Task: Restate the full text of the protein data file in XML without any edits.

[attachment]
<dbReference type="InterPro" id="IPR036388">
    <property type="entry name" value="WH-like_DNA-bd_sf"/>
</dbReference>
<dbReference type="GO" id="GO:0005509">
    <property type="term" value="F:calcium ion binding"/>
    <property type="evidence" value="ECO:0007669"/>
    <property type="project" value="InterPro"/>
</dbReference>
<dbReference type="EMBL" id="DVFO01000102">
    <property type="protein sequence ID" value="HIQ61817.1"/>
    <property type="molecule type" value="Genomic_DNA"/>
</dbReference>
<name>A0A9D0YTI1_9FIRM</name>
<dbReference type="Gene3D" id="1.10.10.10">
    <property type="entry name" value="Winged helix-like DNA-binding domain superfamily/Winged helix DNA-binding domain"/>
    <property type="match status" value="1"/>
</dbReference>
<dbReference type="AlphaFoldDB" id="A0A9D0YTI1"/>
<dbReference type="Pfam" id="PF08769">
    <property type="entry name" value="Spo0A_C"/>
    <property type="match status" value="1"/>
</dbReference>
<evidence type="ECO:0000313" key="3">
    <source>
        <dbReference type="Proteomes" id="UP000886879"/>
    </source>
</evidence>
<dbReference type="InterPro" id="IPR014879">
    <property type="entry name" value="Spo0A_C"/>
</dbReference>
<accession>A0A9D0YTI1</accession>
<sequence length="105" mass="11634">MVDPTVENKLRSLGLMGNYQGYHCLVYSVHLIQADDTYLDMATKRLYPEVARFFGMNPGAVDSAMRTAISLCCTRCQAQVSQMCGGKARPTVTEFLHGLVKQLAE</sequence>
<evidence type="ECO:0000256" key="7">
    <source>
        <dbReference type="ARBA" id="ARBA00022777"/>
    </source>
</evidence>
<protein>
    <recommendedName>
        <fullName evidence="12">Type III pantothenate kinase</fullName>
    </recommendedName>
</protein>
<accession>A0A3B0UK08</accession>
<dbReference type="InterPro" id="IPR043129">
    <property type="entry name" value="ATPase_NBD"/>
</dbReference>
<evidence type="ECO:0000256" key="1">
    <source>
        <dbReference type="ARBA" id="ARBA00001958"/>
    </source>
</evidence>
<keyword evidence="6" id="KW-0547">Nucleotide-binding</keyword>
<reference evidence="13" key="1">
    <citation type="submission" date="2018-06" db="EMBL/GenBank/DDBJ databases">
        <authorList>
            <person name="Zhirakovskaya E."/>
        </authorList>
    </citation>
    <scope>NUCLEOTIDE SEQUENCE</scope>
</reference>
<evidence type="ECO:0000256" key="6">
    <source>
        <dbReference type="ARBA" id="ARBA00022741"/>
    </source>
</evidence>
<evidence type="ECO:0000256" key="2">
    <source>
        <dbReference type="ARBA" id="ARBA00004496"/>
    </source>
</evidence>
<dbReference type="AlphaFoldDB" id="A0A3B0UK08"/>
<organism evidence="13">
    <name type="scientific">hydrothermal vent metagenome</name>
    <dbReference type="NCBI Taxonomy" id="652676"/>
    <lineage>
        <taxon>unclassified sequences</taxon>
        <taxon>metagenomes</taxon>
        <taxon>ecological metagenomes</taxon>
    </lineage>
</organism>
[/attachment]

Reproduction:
<dbReference type="InterPro" id="IPR036388">
    <property type="entry name" value="WH-like_DNA-bd_sf"/>
</dbReference>
<dbReference type="GO" id="GO:0005509">
    <property type="term" value="F:calcium ion binding"/>
    <property type="evidence" value="ECO:0007669"/>
    <property type="project" value="InterPro"/>
</dbReference>
<dbReference type="EMBL" id="DVFO01000102">
    <property type="protein sequence ID" value="HIQ61817.1"/>
    <property type="molecule type" value="Genomic_DNA"/>
</dbReference>
<name>A0A9D0YTI1_9FIRM</name>
<dbReference type="Gene3D" id="1.10.10.10">
    <property type="entry name" value="Winged helix-like DNA-binding domain superfamily/Winged helix DNA-binding domain"/>
    <property type="match status" value="1"/>
</dbReference>
<dbReference type="AlphaFoldDB" id="A0A9D0YTI1"/>
<dbReference type="Pfam" id="PF08769">
    <property type="entry name" value="Spo0A_C"/>
    <property type="match status" value="1"/>
</dbReference>
<evidence type="ECO:0000313" key="3">
    <source>
        <dbReference type="Proteomes" id="UP000886879"/>
    </source>
</evidence>
<dbReference type="InterPro" id="IPR014879">
    <property type="entry name" value="Spo0A_C"/>
</dbReference>
<accession>A0A9D0YTI1</accession>
<sequence length="105" mass="11634">MVDPTVENKLRSLGLMGNYQGYHCLVYSVHLIQADDTYLDMATKRLYPEVARFFGMNPGAVDSAMRTAISLCCTRCQAQVSQMCGGKARPTVTEFLHGLVKQLAE</sequence>
<evidence type="ECO:0000256" key="7">
    <source>
        <dbReference type="ARBA" id="ARBA00022777"/>
    </source>
</evidence>
<protein>
    <recommendedName>
        <fullName evidence="12">Type III pantothenate kinase</fullName>
    </recommendedName>
</protein>
<accession>A0A3B0UK08</accession>
<dbReference type="InterPro" id="IPR043129">
    <property type="entry name" value="ATPase_NBD"/>
</dbReference>
<evidence type="ECO:0000256" key="1">
    <source>
        <dbReference type="ARBA" id="ARBA00001958"/>
    </source>
</evidence>
<keyword evidence="6" id="KW-0547">Nucleotide-binding</keyword>
<reference evidence="13" key="1">
    <citation type="submission" date="2018-06" db="EMBL/GenBank/DDBJ databases">
        <authorList>
            <person name="Zhirakovskaya E."/>
        </authorList>
    </citation>
    <scope>NUCLEOTIDE SEQUENCE</scope>
</reference>
<evidence type="ECO:0000256" key="6">
    <source>
        <dbReference type="ARBA" id="ARBA00022741"/>
    </source>
</evidence>
<evidence type="ECO:0000256" key="2">
    <source>
        <dbReference type="ARBA" id="ARBA00004496"/>
    </source>
</evidence>
<dbReference type="AlphaFoldDB" id="A0A3B0UK08"/>
<organism evidence="13">
    <name type="scientific">hydrothermal vent metagenome</name>
    <dbReference type="NCBI Taxonomy" id="652676"/>
    <lineage>
        <taxon>unclassified sequences</taxon>
        <taxon>metagenomes</taxon>
        <taxon>ecological metagenomes</taxon>
    </lineage>
</organism>